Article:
2. Seeking Information (e.g. Who has the relevant experience?) and,
  3. The rare but highly prized skill of Building – extending or developing a proposal made by another person.

Exercising Pull style goes like this:

  1. Ask the other people for their ideas
  2. They offer some options
  3. Then ask them some questions to explore their suggestions
  4. Build on their suggestions
  5. Together, agree a way forward.

Whilst Push style is the default for most people, and the style of choice in a distinct selection of circumstances, developing a Pull style is an essential counter-balance and will help you in engaging others, both internally and in the market.

Both styles are based on verbal behavioural skills. As with developing any skill, knowing what to do, practising it and getting feedback make for a stronger performance and an increased likelihood of success.

Aristotle’s Rhetoric Is Useful In The Power of Persuasion

Over two thousand years ago, a famous Greek teacher, scientist, and rhetorician, Aristotle, taught his students that there were three basic ways of convincing your audience of something—or at least getting your audience to listen to what you have to say. We still use these concepts today.

Intrigued? Let’s take a look

In short, it’s a framework for understanding the three main ways we persuade people to do something. Here’s the line-up:

Mode of persuasion How it works
Ethos (Ethical appeal) Persuading your audience by convincing them that your protagonist is credible
Pathos (Emotional appeal) Persuading your audience by appealing to their emotions
Logos (Logical appeal) Persuading your audience by using facts, logic, or reason

Ethos or the ethical appeal, means to convince an audience of the author’s credibility or character.

An author would use ethos to show to his audience that he is a credible source and is worth listening to. Ethos is the Greek word for “character.” The word “ethic” is derived from ethos.

For Example:

“Based on the dozens of archaeological expeditions I’ve made all over the world, I am confident that those potsherds are Mesopotamian in origin.”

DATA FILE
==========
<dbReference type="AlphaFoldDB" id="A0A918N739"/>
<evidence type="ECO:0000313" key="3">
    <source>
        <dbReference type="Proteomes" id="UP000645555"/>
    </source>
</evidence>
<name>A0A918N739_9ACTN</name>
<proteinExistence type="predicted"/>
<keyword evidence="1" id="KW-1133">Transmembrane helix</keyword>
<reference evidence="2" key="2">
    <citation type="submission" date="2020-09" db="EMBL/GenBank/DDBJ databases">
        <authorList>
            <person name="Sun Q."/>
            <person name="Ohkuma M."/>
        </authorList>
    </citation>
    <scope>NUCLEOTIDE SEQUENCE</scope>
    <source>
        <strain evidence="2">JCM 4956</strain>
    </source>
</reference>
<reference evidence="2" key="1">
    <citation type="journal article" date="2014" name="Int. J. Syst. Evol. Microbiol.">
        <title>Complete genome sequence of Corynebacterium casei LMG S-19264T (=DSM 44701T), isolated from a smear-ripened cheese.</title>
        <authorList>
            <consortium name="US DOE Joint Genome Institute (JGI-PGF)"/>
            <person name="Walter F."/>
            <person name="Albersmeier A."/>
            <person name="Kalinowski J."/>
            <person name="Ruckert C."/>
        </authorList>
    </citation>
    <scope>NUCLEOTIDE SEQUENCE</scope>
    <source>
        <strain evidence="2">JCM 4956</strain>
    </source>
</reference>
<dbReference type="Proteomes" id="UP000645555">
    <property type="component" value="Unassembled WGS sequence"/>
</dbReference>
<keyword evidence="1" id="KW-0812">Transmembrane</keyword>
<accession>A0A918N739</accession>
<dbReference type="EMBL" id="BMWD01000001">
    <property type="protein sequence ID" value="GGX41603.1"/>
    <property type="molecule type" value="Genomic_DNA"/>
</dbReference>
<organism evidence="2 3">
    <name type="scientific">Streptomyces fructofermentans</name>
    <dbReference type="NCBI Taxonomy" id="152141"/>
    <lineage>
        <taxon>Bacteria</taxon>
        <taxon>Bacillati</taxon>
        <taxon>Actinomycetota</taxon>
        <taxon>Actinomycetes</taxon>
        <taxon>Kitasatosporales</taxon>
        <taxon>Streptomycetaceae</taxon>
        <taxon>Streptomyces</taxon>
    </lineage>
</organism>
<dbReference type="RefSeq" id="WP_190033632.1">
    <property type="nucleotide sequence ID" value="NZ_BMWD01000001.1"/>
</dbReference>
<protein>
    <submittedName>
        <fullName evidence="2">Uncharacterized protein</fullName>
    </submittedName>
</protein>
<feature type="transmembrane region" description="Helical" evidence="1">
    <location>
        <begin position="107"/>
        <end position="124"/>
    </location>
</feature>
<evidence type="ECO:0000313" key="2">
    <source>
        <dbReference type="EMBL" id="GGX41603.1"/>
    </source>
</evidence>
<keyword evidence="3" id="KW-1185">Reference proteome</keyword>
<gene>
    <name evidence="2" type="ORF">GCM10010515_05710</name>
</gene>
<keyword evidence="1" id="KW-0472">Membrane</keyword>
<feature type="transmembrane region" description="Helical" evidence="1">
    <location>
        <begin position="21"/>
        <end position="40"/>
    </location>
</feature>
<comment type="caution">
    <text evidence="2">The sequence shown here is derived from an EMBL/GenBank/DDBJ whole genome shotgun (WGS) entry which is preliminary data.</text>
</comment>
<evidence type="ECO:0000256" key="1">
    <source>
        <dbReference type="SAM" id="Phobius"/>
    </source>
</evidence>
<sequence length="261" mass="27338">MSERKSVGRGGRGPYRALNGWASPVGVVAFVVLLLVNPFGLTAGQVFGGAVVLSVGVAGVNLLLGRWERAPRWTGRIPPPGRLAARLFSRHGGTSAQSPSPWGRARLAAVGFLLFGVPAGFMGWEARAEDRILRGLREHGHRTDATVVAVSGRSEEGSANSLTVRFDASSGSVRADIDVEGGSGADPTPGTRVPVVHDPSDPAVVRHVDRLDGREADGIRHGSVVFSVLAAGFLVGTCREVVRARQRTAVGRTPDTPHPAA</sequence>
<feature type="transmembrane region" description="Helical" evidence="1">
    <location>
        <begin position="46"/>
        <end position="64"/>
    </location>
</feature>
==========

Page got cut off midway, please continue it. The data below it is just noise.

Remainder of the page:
Pathos (Greek for ‘suffering’ or ‘experience’), while often associated with emotions, is more broadly an appeal that draws upon the audience’s emotions, sympathies, interests, and/or imagination. With an appeal to pathos, the audience is encouraged to identify with the speaker or writer – to feel or experience what the writer feels. As the meaning of pathos implies, the audience “suffers,” in the realm of the imagination, what the rhetor suffers.

For Example:

“You will never be satisfied in life if you don’t seize this opportunity. Do you want to live the rest of your years yearning to know what would have happened if you just jumped when you had the chance?”

Logos refers to the logic, the words, and the reasons in your argument. It is important that everything you say fits together like links in a chain or pieces of a jigsaw puzzle to form a coherent statement or argument. When you think through and plan your talk, you organize your various points in a sequence from the general to the particular, from the start to the conclusion, with each point building on each previous point to form a persuasive argument.


“Doctors all over the world recommend this type of treatment.”

“The data is perfectly clear: this investment has consistently turned a profit year-over-year, even in spite of market declines in other areas.”

Good persuasive technique is when you balance all three. These three core pillars of persuasion set the foundation for connection between the audience and the speaker to be achieved. Though some people hold views on how important each component is, an application of all three components: Ethos, logos and Pathos allows for deeper development and support for persuasion to be expressed.

So Is Persuasion Good or Bad?

Like any other form of art, persuasion is neither positive nor negative in and of itself. It is how you use the art of persuasion, and for what purpose, that determines whether you’re contributing something worthwhile to the world.

The inability to persuade others can be a great handicap in life. You might have trouble getting a job, buying a home, or taking the next step in your relationship. On the other hand, you may find that you’re too easily convinced and fall for every scam presented to you. These factors will make you less vulnerable to deception.

A common misconception about the concept of persuasion is that it is the ability to convince your opponents to see things your way. The first step towards improving your persuasion skills is to overcome this fallacy. The best approach is to try and learn from others and negotiate a mutual solution that is a Win-Win for both parties. Persuasion is made easier if it is backed by integrity, respect, experience, and trust.